Insufficient Funds: The Financial Life of Frank Lloyd Wright
Peter C. Alexander, author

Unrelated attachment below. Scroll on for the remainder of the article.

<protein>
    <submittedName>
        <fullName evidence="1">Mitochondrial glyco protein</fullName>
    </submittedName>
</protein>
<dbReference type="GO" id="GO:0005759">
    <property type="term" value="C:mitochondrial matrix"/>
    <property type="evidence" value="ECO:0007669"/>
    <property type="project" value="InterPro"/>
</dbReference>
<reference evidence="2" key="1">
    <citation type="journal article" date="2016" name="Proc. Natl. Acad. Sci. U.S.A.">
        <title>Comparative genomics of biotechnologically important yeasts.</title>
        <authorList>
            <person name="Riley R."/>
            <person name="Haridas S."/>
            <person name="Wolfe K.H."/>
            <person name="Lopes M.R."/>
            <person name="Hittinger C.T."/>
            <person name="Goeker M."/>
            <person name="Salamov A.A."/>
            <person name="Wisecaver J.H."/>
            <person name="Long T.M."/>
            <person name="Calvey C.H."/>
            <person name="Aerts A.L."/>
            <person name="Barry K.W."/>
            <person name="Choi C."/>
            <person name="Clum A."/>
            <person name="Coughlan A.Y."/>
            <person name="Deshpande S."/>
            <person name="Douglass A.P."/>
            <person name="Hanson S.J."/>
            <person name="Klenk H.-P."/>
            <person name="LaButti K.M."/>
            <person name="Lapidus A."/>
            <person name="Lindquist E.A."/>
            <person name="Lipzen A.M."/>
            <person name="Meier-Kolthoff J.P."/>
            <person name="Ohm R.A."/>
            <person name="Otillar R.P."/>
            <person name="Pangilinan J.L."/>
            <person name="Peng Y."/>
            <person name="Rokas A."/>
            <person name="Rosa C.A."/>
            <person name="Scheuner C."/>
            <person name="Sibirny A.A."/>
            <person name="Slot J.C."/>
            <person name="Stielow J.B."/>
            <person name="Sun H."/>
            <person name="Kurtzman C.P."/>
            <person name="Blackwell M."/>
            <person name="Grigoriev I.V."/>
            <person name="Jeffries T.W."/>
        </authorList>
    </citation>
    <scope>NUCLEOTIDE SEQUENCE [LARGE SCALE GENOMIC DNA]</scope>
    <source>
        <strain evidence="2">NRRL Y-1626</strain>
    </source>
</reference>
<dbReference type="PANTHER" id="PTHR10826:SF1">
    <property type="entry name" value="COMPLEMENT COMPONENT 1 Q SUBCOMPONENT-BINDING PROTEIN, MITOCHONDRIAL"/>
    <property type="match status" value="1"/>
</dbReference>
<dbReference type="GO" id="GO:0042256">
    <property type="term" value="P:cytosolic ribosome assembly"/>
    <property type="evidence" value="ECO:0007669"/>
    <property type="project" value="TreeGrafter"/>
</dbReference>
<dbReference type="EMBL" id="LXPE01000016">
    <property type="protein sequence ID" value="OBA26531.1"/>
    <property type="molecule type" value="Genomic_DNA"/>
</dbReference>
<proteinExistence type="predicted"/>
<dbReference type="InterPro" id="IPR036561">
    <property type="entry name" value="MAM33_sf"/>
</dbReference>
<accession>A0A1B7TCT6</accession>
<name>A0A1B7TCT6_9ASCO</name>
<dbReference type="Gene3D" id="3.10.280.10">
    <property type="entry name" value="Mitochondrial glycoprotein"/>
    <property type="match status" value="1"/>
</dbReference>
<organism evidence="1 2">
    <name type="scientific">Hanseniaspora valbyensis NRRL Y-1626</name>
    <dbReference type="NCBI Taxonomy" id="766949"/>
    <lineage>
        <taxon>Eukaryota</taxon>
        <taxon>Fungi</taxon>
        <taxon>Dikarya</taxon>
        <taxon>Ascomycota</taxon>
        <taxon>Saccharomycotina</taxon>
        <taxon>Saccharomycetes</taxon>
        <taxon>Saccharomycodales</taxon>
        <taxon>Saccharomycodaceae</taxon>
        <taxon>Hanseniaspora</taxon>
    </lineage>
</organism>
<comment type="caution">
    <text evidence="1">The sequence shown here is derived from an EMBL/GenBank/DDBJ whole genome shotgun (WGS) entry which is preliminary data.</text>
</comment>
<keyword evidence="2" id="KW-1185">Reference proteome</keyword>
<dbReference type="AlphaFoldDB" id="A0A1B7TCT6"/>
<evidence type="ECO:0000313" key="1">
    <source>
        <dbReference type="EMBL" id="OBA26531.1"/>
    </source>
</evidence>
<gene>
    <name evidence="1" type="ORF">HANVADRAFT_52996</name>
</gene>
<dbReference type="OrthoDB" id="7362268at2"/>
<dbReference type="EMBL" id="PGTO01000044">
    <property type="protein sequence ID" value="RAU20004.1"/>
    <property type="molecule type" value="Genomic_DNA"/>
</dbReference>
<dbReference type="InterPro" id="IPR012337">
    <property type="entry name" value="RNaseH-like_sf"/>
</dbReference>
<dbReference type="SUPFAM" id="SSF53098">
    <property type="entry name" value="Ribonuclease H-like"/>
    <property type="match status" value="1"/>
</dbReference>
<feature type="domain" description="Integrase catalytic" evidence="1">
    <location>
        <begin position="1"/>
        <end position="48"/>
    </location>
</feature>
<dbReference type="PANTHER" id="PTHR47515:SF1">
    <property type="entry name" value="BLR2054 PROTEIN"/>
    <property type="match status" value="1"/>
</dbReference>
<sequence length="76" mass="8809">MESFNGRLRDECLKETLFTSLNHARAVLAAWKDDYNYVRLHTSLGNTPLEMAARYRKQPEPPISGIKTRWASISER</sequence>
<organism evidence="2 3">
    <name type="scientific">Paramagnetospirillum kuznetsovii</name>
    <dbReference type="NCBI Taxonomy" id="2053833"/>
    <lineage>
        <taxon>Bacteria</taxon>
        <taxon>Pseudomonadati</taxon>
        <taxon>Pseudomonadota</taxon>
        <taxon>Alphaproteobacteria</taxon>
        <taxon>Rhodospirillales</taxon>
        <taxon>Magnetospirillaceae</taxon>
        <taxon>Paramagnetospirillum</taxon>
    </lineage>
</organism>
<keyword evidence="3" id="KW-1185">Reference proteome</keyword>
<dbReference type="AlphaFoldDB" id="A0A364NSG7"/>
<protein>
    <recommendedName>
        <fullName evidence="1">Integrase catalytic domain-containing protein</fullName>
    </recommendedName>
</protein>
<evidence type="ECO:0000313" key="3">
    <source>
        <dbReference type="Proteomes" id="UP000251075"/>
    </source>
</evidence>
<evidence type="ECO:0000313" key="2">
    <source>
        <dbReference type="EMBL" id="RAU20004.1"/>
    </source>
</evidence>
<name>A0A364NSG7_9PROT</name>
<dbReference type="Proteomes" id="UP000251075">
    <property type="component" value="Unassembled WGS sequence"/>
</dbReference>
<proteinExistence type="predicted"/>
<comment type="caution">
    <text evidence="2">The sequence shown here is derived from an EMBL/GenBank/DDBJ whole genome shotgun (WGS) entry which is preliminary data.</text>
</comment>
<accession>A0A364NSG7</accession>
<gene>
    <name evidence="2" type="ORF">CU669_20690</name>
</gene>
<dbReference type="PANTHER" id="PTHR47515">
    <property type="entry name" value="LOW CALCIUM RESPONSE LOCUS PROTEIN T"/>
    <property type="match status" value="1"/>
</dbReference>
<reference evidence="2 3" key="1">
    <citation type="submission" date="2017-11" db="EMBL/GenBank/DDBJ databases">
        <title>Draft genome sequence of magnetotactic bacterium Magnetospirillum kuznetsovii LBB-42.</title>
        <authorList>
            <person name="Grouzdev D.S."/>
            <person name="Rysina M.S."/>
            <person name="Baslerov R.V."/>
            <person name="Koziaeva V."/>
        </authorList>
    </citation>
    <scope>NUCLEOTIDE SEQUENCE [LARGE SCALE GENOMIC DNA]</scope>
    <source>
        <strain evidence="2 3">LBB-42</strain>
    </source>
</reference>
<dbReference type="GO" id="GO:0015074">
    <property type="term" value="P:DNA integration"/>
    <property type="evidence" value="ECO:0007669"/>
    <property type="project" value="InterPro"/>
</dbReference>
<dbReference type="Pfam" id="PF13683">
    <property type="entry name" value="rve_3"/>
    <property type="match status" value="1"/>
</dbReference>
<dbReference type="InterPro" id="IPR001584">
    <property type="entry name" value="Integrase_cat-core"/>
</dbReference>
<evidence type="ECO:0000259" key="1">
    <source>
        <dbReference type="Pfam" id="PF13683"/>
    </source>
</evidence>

Dozens of books have been written about architect Frank Lloyd Wright’s architecture, aesthetic, and various design achievements; however, no on has looked at his business practices… until now. In this book, Peter Alexander focuses on the financial life of this American architectural genius after more than fifteen years of research. Wright was a spendthrift who earned a considerable fortune over his lifetime, but he was a man who never had sufficient funds to meet his expenses. Most often, hi lack of financial stability was because he had an insatiable need to spend money on Japanese art, pianos, cars, and other assorted luxury items. The material in the book comes from a wide variety of sources, including conversations and anecdotes that have been included in the many published works about Mr. Wright’s life and legacy as well as verifiable and apocryphal stories shared by docents conducting house tours. The book is also informed by considerable original material, including archival records about Mr. Wright’s financial life and interviews of two of his grandchildren, his Spring Green, Wisconsin neighbors, former apprentices, students enrolled in the Frank Lloyd Wright School of Architecture, and homeowners who worked with Wright to build their dream homes.